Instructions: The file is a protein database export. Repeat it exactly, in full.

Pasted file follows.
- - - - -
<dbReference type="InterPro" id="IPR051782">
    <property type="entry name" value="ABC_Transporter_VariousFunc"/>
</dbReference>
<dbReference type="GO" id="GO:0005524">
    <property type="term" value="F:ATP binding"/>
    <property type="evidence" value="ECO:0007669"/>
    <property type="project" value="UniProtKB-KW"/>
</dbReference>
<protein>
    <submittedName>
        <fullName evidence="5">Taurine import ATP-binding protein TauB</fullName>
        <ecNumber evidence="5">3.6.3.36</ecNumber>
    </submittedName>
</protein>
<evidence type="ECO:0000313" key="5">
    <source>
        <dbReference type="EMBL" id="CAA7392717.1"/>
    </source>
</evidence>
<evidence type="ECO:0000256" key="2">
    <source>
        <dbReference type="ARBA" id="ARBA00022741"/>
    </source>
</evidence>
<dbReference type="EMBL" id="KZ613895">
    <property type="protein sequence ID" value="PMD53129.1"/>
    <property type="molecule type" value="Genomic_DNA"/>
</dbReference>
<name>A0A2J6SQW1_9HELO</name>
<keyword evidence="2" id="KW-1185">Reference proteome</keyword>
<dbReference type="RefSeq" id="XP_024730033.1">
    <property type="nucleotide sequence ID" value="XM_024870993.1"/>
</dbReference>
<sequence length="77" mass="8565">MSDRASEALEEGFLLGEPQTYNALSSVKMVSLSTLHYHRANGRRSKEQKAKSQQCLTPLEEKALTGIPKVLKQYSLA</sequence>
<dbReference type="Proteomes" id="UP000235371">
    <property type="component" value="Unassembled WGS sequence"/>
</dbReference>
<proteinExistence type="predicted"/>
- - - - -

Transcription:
<dbReference type="InterPro" id="IPR051782">
    <property type="entry name" value="ABC_Transporter_VariousFunc"/>
</dbReference>
<dbReference type="GO" id="GO:0005524">
    <property type="term" value="F:ATP binding"/>
    <property type="evidence" value="ECO:0007669"/>
    <property type="project" value="UniProtKB-KW"/>
</dbReference>
<protein>
    <submittedName>
        <fullName evidence="5">Taurine import ATP-binding protein TauB</fullName>
        <ecNumber evidence="5">3.6.3.36</ecNumber>
    </submittedName>
</protein>
<evidence type="ECO:0000313" key="5">
    <source>
        <dbReference type="EMBL" id="CAA7392717.1"/>
    </source>
</evidence>
<evidence type="ECO:0000256" key="2">
    <source>
        <dbReference type="ARBA" id="ARBA00022741"/>
    </source>
</evidence>
<dbReference type="EMBL" id="KZ613895">
    <property type="protein sequence ID" value="PMD53129.1"/>
    <property type="molecule type" value="Genomic_DNA"/>
</dbReference>
<name>A0A2J6SQW1_9HELO</name>
<keyword evidence="2" id="KW-1185">Reference proteome</keyword>
<dbReference type="RefSeq" id="XP_024730033.1">
    <property type="nucleotide sequence ID" value="XM_024870993.1"/>
</dbReference>
<sequence length="77" mass="8565">MSDRASEALEEGFLLGEPQTYNALSSVKMVSLSTLHYHRANGRRSKEQKAKSQQCLTPLEEKALTGIPKVLKQYSLA</sequence>
<dbReference type="Proteomes" id="UP000235371">
    <property type="component" value="Unassembled WGS sequence"/>
</dbReference>
<proteinExistence type="predicted"/>